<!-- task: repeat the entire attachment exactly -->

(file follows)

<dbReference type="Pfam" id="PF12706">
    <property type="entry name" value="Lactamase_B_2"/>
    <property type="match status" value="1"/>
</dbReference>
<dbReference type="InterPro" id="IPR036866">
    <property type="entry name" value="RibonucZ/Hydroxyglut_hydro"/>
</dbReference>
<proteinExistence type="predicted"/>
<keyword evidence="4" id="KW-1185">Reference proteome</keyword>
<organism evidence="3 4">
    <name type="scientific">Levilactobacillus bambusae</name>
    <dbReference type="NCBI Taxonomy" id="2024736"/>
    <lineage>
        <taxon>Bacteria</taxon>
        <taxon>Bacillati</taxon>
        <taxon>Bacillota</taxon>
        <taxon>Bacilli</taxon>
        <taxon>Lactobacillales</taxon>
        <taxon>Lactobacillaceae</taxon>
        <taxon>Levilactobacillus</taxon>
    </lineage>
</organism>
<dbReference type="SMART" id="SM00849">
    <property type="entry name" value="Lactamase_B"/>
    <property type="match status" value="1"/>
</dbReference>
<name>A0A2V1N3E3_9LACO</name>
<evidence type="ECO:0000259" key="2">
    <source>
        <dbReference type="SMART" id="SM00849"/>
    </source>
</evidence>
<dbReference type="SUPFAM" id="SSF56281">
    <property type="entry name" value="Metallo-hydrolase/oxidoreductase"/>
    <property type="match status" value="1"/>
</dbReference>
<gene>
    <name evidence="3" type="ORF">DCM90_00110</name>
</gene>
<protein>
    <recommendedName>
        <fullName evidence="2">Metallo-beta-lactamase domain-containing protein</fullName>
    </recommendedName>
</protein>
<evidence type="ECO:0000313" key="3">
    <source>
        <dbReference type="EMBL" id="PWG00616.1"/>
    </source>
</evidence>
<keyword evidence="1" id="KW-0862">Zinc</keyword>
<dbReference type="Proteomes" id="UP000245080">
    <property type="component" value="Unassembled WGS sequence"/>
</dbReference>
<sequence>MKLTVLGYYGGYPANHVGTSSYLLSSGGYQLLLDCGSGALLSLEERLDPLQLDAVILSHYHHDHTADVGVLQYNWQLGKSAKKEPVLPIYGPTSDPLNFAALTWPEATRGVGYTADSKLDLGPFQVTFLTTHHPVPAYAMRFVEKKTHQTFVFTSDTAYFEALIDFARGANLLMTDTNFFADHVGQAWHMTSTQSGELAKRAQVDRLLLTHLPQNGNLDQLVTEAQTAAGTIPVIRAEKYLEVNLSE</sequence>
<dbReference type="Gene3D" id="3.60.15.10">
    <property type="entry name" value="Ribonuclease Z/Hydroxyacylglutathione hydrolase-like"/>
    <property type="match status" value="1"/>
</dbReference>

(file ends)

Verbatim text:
<dbReference type="Pfam" id="PF12706">
    <property type="entry name" value="Lactamase_B_2"/>
    <property type="match status" value="1"/>
</dbReference>
<dbReference type="InterPro" id="IPR036866">
    <property type="entry name" value="RibonucZ/Hydroxyglut_hydro"/>
</dbReference>
<proteinExistence type="predicted"/>
<keyword evidence="4" id="KW-1185">Reference proteome</keyword>
<organism evidence="3 4">
    <name type="scientific">Levilactobacillus bambusae</name>
    <dbReference type="NCBI Taxonomy" id="2024736"/>
    <lineage>
        <taxon>Bacteria</taxon>
        <taxon>Bacillati</taxon>
        <taxon>Bacillota</taxon>
        <taxon>Bacilli</taxon>
        <taxon>Lactobacillales</taxon>
        <taxon>Lactobacillaceae</taxon>
        <taxon>Levilactobacillus</taxon>
    </lineage>
</organism>
<dbReference type="SMART" id="SM00849">
    <property type="entry name" value="Lactamase_B"/>
    <property type="match status" value="1"/>
</dbReference>
<name>A0A2V1N3E3_9LACO</name>
<evidence type="ECO:0000259" key="2">
    <source>
        <dbReference type="SMART" id="SM00849"/>
    </source>
</evidence>
<dbReference type="SUPFAM" id="SSF56281">
    <property type="entry name" value="Metallo-hydrolase/oxidoreductase"/>
    <property type="match status" value="1"/>
</dbReference>
<gene>
    <name evidence="3" type="ORF">DCM90_00110</name>
</gene>
<protein>
    <recommendedName>
        <fullName evidence="2">Metallo-beta-lactamase domain-containing protein</fullName>
    </recommendedName>
</protein>
<evidence type="ECO:0000313" key="3">
    <source>
        <dbReference type="EMBL" id="PWG00616.1"/>
    </source>
</evidence>
<keyword evidence="1" id="KW-0862">Zinc</keyword>
<dbReference type="Proteomes" id="UP000245080">
    <property type="component" value="Unassembled WGS sequence"/>
</dbReference>
<sequence>MKLTVLGYYGGYPANHVGTSSYLLSSGGYQLLLDCGSGALLSLEERLDPLQLDAVILSHYHHDHTADVGVLQYNWQLGKSAKKEPVLPIYGPTSDPLNFAALTWPEATRGVGYTADSKLDLGPFQVTFLTTHHPVPAYAMRFVEKKTHQTFVFTSDTAYFEALIDFARGANLLMTDTNFFADHVGQAWHMTSTQSGELAKRAQVDRLLLTHLPQNGNLDQLVTEAQTAAGTIPVIRAEKYLEVNLSE</sequence>
<dbReference type="Gene3D" id="3.60.15.10">
    <property type="entry name" value="Ribonuclease Z/Hydroxyacylglutathione hydrolase-like"/>
    <property type="match status" value="1"/>
</dbReference>